Kampala, Uganda | THE INDEPENDENT | Sports associations have asked Parliament to intervene in the disbursement of funds by the National Council of Sports (NCS) which they accuse of impartiality.
While meeting the Committee of Education and Sports on Tuesday, 31 January 2023, the representatives of the sports associations said that NCS gives funds to associations of their choice and in quantities whose criteria is unknown.
“You cannot say that this sports association deserves Shs5 million and another deserves pea nut. Why do you want to give funds secretly? The way NCS is distributing sports money is very poor,” said Jjagwe Robert, the President of Uganda Table Tennis Association.
He said the associations have overtime demanded for guidelines on distribution of funds which he added has remained secretive.
“We have often proposed that NCS develops clear funding guidelines known to all sports federations and associations such that each one of us knows how much we ought to receive annually,” Jjagwe said.
Jjagwe together with other sports associations were making submissions on the two sports bills before the committee.
The Physical Activity and Sports Bill, 2022 was moved by Moses Magogo, Budiope East County MP and the National Sports Bill, 2021 was tabled by the Ministry of Education and Sports.
Sam Muwonge, the President of Uganda Cycling Association asked the committee to consider increasing funding to the sector saying that sports men and women face struggles during international tournaments.
“We propose that government funds sports from preparations, travel and purchase of equipment. We find challenges importing the modern sports equipment necessary for us to compete favorably on international level,” said Muwonge.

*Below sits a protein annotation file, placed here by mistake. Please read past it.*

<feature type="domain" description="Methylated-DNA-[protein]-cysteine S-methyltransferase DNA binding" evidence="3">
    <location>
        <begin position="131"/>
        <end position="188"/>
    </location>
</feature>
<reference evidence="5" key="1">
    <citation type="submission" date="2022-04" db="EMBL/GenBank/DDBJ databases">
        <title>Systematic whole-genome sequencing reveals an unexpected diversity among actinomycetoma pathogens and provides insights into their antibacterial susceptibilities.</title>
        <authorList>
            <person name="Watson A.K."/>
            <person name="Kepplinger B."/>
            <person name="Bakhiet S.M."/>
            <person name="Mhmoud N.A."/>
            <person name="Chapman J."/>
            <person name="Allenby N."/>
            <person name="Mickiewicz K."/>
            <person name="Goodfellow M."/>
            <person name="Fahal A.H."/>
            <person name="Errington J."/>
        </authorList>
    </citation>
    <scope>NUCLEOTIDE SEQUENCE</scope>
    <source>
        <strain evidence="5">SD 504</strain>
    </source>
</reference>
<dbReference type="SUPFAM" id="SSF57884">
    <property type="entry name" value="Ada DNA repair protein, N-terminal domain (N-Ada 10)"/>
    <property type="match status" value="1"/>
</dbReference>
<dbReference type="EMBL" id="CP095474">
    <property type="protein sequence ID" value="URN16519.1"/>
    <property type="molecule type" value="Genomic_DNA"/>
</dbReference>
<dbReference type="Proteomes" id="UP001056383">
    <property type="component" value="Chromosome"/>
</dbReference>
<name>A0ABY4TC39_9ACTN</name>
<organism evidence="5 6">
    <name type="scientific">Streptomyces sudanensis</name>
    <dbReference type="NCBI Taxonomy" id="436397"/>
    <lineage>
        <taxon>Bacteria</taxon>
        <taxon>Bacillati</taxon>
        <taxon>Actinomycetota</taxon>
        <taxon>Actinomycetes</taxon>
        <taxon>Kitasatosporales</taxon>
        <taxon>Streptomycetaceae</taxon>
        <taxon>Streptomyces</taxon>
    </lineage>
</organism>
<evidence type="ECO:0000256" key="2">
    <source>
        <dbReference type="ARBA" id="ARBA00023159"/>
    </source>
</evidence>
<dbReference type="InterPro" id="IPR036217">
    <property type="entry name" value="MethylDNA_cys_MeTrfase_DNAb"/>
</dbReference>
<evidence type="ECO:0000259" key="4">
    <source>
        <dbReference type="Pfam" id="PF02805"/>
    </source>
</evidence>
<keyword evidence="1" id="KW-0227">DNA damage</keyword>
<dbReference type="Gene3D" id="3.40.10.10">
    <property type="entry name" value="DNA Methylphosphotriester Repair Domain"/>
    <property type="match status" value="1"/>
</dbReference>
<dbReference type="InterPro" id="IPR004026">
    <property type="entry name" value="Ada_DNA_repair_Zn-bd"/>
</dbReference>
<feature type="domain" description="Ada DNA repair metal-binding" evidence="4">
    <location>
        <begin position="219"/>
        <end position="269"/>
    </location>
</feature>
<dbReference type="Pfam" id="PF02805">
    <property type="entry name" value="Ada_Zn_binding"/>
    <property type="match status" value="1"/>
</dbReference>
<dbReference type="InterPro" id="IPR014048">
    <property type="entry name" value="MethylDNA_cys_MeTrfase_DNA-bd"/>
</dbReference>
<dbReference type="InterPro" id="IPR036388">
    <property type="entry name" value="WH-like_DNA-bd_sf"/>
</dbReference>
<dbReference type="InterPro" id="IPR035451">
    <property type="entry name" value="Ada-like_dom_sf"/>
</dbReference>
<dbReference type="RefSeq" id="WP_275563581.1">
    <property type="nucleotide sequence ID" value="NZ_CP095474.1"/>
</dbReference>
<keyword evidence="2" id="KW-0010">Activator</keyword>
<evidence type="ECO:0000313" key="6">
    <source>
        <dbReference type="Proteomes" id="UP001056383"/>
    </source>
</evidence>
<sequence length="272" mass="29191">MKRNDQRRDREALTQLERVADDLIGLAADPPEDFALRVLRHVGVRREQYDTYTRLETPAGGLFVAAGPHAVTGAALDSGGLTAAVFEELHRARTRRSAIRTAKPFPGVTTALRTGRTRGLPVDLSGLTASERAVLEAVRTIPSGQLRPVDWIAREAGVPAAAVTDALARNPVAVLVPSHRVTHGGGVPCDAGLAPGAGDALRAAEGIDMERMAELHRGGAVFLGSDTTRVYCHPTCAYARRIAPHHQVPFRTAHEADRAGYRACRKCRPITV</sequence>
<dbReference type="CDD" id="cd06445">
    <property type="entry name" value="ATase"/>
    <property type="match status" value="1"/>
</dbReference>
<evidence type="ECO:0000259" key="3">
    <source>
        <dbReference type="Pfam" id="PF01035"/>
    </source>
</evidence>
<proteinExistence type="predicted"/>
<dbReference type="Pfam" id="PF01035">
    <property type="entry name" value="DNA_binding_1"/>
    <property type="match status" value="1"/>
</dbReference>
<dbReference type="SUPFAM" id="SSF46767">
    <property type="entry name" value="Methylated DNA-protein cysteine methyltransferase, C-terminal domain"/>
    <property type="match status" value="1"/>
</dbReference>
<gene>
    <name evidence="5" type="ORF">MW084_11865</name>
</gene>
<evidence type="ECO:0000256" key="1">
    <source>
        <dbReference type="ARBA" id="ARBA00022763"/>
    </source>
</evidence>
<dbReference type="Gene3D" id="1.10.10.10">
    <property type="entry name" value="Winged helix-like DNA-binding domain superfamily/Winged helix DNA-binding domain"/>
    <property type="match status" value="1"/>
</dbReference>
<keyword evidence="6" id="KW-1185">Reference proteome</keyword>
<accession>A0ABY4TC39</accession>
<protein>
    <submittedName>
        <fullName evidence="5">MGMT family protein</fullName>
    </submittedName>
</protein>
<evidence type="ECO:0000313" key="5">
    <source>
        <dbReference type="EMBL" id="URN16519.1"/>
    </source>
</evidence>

Muwonge asked for tax reduction on sports equipment as a way of enabling more people to participate in the sector.
Parliament was also urged to allocate funds for operations of the sports associations and federations said to be currently run by volunteers.
“If you want us to execute the mandate of the sports sector to the level desired by the country finance the secretariats,” Jjagwe said.
The committee members expressed concern with the quality of sports despite the increase in funding by government and asked the sports associations to come up with a robust strategy to grow the sector.
“Why is it that some time back the Federation of Uganda Football Association used to perform well with little funding? Why are we not getting results with more funding? Don’t we have good players,” Brenda Nabukenya, Luwero District Woman MP said.
The Older Persons’ Representative for Western Uganda, Joram Tiibasimwa, said there is need for the sports associations to look into other opportunities of funding other than government, which he said may never satisfy the needs of each association.
“As far I can see in this country, government cannot manage supporting sports organisations to the desired level. We need to look at other alternatives, for example what can we do to attract commercial enterprises to finance sports activities?” Tibasiimwa added.